In our world, AA is an identifiable acronym for Alcoholics Anonymous, American Airlines, and for those financial gurus, AA: NYSE the stock quote.
But in my world, AA stands for ADHD and Anxiety. Sadly, these are two challenges that my beautiful, smart, witty, charming and oftentimes challenging 16 year-old son faces every day of his life. They go hand-in-hand.
My ex husband was opposed to medicating our son for quite some time due to the possible side effects of medication, and the fact that the pharmaceutical and medical industries perhaps were conspiring to dupe the American people into believing our kids had ADHD, in an effort to convince us that these very dangerous drugs were miracle pills for our children. But three years ago, when the calls were coming in from middle school that our son was continually distracting in class and his grades were plummeting, we both agreed it was time to give the meds a shot.
He’s been on various forms of ADHD medication since the age of 13 1/2, from Concerta to Vyvance to Adderall – stimulants designed to affect chemicals in the brain and nerves that contribute to hyperactivity and impulse control, and also tend to make you anxious.
For a while they seemed to work, but the doctor kept increasing the dosage until our pharmacist said to me “who exactly is taking this drug?” When I told him it was my 14 year-old son, he was horrified at the high dosage and said he’d never recommend giving this to a child. We quit that doctor and found another – more gentle and conservative – and eventually got the right dose and drug dialed in.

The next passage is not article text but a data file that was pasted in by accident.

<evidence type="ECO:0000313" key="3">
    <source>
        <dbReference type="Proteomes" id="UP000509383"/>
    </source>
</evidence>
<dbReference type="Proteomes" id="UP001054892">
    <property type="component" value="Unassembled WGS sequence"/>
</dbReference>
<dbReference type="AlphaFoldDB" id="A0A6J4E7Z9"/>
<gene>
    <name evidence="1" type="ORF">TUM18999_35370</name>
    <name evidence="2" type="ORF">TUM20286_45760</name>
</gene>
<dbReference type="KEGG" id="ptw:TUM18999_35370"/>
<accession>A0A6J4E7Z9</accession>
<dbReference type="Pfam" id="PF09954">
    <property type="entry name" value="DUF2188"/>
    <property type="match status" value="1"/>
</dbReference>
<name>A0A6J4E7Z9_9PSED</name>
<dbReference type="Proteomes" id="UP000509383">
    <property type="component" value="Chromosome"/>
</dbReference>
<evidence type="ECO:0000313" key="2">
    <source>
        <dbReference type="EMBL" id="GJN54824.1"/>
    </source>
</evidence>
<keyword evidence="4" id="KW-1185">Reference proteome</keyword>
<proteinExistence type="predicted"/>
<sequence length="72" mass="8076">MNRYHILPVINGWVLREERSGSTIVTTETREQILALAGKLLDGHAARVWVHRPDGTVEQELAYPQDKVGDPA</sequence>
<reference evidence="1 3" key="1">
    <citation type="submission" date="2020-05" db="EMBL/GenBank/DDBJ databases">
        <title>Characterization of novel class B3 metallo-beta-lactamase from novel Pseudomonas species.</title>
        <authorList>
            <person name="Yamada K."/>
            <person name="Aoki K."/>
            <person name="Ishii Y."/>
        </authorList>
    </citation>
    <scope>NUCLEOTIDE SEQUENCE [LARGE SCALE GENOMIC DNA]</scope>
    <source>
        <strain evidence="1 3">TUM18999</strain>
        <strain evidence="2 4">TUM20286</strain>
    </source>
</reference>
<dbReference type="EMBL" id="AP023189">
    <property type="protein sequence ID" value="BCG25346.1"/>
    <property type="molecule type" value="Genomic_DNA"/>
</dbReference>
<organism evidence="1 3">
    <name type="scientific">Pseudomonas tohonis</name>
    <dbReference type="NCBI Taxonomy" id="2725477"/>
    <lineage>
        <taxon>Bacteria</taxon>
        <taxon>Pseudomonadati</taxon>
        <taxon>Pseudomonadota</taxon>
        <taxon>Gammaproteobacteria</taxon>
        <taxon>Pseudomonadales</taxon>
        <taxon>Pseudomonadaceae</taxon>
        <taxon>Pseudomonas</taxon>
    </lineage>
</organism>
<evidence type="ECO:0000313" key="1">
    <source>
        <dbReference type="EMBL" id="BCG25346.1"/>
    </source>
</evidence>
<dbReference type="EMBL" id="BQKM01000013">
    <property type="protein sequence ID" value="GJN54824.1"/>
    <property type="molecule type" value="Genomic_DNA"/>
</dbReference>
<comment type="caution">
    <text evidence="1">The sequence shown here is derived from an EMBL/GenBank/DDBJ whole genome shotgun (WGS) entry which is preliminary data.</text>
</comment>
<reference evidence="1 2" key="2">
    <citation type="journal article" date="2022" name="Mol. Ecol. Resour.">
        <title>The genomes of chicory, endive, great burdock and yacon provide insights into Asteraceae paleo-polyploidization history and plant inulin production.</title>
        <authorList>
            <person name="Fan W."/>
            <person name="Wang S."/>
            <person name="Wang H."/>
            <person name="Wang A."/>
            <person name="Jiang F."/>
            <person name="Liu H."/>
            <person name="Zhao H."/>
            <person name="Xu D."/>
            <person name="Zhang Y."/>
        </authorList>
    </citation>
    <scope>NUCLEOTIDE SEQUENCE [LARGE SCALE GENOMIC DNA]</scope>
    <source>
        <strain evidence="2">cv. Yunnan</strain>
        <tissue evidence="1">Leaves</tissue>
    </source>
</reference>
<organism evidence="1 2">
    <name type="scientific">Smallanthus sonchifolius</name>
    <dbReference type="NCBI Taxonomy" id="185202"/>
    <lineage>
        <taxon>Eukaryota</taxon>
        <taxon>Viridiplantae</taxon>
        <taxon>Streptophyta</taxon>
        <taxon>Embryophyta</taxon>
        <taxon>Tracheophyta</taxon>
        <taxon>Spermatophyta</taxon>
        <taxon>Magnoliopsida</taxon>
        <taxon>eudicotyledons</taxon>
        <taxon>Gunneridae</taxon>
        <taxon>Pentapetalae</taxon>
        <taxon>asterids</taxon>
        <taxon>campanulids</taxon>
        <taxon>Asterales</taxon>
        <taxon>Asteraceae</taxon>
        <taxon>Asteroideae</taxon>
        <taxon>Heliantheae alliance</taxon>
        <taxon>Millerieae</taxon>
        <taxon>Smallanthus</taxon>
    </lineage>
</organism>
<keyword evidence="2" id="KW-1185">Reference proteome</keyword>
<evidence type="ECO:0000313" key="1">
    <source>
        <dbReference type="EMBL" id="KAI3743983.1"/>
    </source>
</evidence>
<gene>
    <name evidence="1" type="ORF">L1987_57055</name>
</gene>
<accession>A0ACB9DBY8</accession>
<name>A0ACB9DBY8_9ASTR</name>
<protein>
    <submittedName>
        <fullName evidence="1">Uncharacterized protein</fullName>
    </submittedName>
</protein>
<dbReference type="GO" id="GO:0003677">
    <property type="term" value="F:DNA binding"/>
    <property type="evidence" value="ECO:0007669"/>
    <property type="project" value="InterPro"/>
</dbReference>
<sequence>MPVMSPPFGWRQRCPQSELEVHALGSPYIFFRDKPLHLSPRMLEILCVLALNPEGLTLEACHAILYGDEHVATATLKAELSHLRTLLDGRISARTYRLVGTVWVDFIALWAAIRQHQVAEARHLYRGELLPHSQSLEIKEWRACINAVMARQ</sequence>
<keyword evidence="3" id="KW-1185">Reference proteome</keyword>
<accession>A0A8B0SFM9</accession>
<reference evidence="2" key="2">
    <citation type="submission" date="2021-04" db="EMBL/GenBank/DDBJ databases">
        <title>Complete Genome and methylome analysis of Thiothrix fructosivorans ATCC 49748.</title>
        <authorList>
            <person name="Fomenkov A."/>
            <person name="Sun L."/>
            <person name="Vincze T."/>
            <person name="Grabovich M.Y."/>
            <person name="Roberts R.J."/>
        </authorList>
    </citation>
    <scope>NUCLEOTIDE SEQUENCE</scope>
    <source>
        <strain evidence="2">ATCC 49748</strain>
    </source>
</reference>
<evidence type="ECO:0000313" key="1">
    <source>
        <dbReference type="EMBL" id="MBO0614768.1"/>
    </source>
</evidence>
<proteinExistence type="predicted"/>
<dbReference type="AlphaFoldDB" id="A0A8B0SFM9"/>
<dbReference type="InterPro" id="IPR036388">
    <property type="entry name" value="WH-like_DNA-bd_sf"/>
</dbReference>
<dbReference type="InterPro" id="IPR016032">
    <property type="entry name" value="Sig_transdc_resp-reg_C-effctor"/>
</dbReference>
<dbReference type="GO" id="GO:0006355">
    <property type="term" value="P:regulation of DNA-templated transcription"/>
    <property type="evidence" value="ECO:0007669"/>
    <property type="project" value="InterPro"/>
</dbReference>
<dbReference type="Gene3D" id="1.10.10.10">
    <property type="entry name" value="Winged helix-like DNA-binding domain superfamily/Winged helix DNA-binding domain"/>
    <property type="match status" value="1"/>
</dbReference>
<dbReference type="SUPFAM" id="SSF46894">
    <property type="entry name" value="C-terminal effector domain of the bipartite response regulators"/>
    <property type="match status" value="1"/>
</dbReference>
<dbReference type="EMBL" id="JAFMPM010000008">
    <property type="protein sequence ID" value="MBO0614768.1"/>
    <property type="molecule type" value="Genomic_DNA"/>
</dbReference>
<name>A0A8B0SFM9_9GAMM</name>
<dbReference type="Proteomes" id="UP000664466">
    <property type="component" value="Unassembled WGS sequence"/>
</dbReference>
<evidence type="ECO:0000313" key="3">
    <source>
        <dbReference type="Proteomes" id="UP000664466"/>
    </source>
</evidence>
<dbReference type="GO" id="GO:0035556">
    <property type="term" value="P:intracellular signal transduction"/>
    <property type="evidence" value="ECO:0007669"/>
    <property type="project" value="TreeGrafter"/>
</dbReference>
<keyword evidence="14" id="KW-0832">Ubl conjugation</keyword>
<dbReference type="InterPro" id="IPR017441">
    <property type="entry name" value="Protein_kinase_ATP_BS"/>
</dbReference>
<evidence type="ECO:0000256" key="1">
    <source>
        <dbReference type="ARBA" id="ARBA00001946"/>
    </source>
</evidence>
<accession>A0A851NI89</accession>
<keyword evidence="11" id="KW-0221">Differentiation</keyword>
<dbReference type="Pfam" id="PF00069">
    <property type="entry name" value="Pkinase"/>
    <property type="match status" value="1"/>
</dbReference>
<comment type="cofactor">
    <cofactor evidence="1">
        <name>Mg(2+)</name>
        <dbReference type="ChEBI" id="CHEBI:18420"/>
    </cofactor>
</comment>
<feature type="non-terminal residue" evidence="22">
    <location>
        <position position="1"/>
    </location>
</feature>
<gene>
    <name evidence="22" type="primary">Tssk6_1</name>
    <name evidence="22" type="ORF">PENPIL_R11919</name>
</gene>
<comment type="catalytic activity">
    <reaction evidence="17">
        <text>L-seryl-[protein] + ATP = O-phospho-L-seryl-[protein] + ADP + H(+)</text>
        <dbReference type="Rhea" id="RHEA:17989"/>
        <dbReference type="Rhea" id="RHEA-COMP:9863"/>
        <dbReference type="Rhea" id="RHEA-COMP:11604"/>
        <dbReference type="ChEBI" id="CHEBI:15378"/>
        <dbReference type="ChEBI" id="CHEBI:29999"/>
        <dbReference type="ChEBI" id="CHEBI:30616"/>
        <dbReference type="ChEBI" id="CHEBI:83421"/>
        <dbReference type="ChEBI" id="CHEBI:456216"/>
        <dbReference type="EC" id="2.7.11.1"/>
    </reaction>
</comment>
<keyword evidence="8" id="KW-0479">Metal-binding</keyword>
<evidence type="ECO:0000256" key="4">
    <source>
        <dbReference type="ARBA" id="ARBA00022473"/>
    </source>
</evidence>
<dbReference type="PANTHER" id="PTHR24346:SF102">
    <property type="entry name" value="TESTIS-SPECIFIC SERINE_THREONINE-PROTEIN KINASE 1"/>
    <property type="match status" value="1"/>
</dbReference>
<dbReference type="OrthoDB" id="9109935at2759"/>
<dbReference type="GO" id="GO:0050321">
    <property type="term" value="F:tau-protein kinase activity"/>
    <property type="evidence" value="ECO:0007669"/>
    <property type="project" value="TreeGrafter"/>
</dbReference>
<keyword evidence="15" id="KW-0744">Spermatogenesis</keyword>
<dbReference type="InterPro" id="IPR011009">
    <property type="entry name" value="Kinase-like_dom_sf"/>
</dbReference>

That is, until we realized that on top of his ADHD, he was stressed out and riddled with anxiety as well – social anxiety, academic anxiety, blended family anxiety to name a few.
So, to combat his high stress levels, doctors put him on what I call the AA Cocktail – a combination of Vyvance and Zoloft. How’s it going? It’s hard to tell with a 16 year-old – what exactly is normal teen behavior, anyway? He still is filled with social and academic anxiety, and continues to have dramatic ups and downs with his academic performance. Time will tell.
Why am I telling you this? Well, my ex-husband is convinced CBDs are the answer. Based upon his advocacy, I started to do research and talk to doctors. My son’s physician said she’s well aware of the discussion around cannabinoids and ADHD/Anxiety, but would like to see more studies. It seems that there have not been any “real” clinical trials on the effectiveness of CBDs on ADHD due to the controversy surrounding medical marijuana, and the social stigma of using marijuana.
My doctor and I would both like to see more scientific study validating the effectiveness of CBD, and a better understanding of the exact dosage required on a daily basis. She was also concerned that cannabinoids wear off much faster than a time released controlled substance.
So, I am writing this today because I wanted to reach out to the MJ Moms community to see if anyone has insights that they could share.